Anne Carter and daughter Jess Carter pose in front of one of the mountaintop cabins at Carter’s X-C Ski Center in Bethel on Wednesday. Jess recently joined her mother in running the family business and has plans to expand on its four-season offerings. Andree Kehn/Sun Journal Buy this Photo

BETHEL — Last year, Jess Carter left a 15-year teaching career to go work in the woods. And on the water. And in the ski shop.

She joined her mom, Anne, in running Carter’s X-C Ski Center. Anne and her husband, David, opened the business in Oxford in 1985 and followed it up with a second, now primary, location in Bethel in 1992.

“My dad was really into skiing and his whole idea behind skiing was he wanted to get everybody on skis,” Jess Carter, 41, said. “Because of that, my sisters and I, we all started skiing after, basically, we could walk — 18 months (old), I think, we were on skis.”

She’s studying to become a registered Maine Guide with the goal next summer of leading hikes and canoe trips, expanding the center’s four-season potential.

“We also have a lot of river frontage on the Androscoggin River and then we also have a bunch of mountain trails and we have rental cabins, so my plan is to create, starting next summer, a little bit of an outdoor retreat,” Carter said.

But before that, there’s 55 km of trail to get ready for winter.

The work involves a lot of planning and clearing. Carter organized two successful trail work parties this summer and has a third scheduled next month. Members of the public come in with clippers and trim back trees and toss branches.

“Even with COVID happening, it’s been really amazing to be able to get outside and work on the trails and still be around people but be socially distanced,” she said. “We put it out there that people can earn their individual season’s pass by helping out for the day, so that’s a motivating factor.”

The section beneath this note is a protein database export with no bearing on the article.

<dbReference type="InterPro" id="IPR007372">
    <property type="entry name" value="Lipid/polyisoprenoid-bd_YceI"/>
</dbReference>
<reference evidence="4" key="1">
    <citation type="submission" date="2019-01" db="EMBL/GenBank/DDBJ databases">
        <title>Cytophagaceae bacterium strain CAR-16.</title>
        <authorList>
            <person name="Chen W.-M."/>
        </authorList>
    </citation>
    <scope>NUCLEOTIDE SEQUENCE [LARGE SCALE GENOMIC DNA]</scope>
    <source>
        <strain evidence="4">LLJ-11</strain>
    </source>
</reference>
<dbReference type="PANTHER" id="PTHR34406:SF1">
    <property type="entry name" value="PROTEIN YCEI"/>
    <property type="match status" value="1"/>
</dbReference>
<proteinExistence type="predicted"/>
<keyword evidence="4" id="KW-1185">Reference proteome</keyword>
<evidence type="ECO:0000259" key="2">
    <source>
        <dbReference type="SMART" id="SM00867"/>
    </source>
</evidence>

Planning around COVID-19 also has the center building a new rental building, Carter said, to spread customers out, along with updating signs and adding directions to loop trails so people go in a single direction. They’re also updating their website so customers can buy tickets online and check in at a kiosk to ski, snowshoe and fat bike.

“With what’s going on in the world right now, that’s creating a lot of challenges for any business, but there’s just always challenges related to weather as well,” Carter said. “Sometimes we don’t get the best snow or we get a mix of rain and snow and we have to figure out how to accommodate grooming so snow is ideal. A lot of hurdles around the weather.”

They aim to open around Christmas in a typical winter.

Carter, who lives in the Bethel lodge, said she’s been extremely happy to make the career change. On any day, she might be working outdoors, in marketing, planning, expanding social media reach or taking inventory.

“The rewards are really plentiful,” she said. “The Bethel area is where my dad grew up, so my family is all around us up here. My next-door neighbor is my cousin who owns a farm that has been in our family for seven generations, so there’s a lot of history in this area that feels really pertinent to continuing a tradition like this. My dad passed away six years ago and loved skiing so much, so it’s really an honor to carry on this legacy for my family.”

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